Jed Perl’s Calder: The Conquest of Time, the first volume of his biography of the American sculptor, will be published in October. (May 2017)

IN THE REVIEW

The Confidence Man of American Art

Robert Rauschenberg: Persimmon, 1964; from Rauschenberg’s series of oil and silkscreen-ink print paintings in which, Jed Perl writes, ‘photographs of President Kennedy, crowded city streets, space travel, and a nude by Rubens come together to suggest a modernized version of the emotional fireworks we know from Baroque altarpieces.’

Robert Rauschenberg

an exhibition at Tate Modern, London, December 1, 2016–April 2, 2017; the Museum of Modern Art, New York City, May 21, 2017–September 17, 2017; and the San Francisco Museum of Modern Art, November 4, 2017–March 25, 2018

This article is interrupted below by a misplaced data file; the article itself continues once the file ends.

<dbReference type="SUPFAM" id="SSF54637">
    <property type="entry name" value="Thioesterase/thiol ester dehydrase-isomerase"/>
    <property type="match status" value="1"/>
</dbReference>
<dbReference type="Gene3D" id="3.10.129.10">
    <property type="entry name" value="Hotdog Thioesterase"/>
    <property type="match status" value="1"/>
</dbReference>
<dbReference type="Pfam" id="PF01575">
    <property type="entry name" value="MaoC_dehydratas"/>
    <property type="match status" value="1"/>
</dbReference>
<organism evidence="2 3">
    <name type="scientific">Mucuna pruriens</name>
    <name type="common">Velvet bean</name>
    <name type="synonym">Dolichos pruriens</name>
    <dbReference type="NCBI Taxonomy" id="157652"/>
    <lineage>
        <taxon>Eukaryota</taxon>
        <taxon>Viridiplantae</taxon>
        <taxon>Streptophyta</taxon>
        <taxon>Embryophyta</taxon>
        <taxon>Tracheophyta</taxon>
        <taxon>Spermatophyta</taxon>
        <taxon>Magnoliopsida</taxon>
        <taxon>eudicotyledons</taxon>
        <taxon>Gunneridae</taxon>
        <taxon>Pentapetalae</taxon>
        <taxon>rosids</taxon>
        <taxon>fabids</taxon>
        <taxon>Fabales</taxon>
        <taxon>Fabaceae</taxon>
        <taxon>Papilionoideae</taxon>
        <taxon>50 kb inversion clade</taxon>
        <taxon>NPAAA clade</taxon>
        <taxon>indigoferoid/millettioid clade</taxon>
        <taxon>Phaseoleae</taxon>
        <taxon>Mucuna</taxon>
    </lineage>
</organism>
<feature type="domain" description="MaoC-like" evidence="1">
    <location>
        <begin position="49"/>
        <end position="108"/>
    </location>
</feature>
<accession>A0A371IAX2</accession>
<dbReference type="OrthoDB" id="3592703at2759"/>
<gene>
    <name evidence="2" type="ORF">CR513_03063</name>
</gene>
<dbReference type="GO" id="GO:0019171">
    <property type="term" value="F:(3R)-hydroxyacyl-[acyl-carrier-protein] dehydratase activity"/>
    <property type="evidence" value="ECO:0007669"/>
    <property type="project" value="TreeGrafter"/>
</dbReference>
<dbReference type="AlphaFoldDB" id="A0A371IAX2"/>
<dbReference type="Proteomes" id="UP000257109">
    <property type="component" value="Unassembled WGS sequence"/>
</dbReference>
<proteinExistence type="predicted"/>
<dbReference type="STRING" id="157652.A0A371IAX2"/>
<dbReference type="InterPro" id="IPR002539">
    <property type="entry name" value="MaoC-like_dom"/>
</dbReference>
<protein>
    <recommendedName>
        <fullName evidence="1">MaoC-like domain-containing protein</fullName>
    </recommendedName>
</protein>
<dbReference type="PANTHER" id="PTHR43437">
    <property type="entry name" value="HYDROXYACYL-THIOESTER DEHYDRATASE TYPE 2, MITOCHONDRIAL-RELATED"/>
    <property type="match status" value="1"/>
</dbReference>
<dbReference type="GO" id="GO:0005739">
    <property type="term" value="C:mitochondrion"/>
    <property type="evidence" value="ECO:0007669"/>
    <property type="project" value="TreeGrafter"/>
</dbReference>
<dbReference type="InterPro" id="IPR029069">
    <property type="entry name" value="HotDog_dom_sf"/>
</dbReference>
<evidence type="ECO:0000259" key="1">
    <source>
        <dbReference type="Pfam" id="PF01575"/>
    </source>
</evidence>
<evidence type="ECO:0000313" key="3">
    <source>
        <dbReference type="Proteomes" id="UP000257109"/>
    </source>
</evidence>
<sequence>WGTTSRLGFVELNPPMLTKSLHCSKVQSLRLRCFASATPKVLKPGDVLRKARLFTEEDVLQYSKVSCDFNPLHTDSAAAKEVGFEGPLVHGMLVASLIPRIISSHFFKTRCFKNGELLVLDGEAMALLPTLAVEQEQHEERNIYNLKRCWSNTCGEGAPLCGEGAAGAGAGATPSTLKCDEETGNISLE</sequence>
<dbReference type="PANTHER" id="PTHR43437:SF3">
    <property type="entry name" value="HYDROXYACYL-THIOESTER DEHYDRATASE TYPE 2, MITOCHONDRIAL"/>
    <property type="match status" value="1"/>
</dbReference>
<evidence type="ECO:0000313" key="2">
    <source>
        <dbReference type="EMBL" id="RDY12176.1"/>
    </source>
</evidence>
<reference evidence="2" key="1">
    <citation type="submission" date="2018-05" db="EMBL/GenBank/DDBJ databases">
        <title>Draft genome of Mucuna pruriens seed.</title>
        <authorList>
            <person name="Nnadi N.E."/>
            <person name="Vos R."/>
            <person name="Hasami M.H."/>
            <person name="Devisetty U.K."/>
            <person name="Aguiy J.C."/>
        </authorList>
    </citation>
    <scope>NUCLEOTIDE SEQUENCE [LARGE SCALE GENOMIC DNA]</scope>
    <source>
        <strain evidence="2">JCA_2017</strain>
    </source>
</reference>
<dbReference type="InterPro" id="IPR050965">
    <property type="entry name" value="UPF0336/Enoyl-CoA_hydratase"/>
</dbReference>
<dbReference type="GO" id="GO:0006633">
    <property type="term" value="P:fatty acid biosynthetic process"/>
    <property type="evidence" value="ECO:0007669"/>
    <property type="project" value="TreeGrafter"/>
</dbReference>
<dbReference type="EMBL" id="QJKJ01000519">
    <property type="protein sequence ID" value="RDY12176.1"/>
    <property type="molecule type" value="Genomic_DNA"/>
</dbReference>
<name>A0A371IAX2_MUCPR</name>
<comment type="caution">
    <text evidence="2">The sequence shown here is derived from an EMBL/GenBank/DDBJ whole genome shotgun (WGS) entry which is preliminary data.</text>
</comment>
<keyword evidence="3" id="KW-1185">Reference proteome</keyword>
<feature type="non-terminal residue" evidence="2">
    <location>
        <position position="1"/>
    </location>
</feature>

Robert Rauschenberg was a showman, a trickster, a shaman, and a charmer. In the retrospective that recently closed at Tate Modern in London and will be arriving at the Museum of Modern Art in New York this May, museumgoers are confronted with many different things: the imprint of an automobile tire; a couple of rocks tied with pieces of rope or string; paintings that are all white, all black, or all red; a sheet and pillow spattered with paint; a drawing by Willem de Kooning that Rauschenberg erased; deconstructed corrugated cardboard boxes; bright silken banners; a blinking light; a taxidermied Angora goat; mixed-media works mounted on wheels so as to be easily moved around; and paintings packed with photographic images. Rauschenberg’s career is the fool’s errand of twentieth-century American art.

Cool, Sublime, Idealistic Diebenkorn

Richard Diebenkorn: Window, 92 x 80 inches, 1967

Matisse/Diebenkorn

an exhibition at the Baltimore Museum of Art, October 23, 2016–January 29, 2017; and the San Francisco Museum of Modern Art, March 11–May 29, 2017

Richard Diebenkorn: The Catalogue Raisonné

edited by Jane Livingston and Andrea Liguori